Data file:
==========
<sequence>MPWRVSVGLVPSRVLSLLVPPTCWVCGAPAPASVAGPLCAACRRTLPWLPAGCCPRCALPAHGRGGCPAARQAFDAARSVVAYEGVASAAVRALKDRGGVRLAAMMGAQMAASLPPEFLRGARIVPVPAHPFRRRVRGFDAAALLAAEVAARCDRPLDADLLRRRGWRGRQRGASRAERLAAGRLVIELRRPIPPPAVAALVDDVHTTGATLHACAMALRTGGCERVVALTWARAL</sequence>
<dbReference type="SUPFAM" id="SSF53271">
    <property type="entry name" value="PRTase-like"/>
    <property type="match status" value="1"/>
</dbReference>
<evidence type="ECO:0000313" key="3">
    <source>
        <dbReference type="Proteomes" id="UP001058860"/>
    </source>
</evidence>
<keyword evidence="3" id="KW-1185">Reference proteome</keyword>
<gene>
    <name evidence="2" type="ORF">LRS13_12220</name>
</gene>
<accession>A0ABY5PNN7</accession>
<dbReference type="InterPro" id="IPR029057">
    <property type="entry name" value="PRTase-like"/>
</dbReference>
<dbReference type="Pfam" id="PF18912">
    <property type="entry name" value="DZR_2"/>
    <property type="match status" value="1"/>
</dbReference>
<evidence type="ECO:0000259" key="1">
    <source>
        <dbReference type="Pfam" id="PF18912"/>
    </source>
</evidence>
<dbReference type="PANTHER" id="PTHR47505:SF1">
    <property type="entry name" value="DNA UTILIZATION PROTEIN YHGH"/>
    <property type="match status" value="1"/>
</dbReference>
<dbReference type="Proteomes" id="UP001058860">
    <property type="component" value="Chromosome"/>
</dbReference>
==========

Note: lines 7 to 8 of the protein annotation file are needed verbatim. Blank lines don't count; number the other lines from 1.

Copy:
    <source>
        <dbReference type="Proteomes" id="UP001058860"/>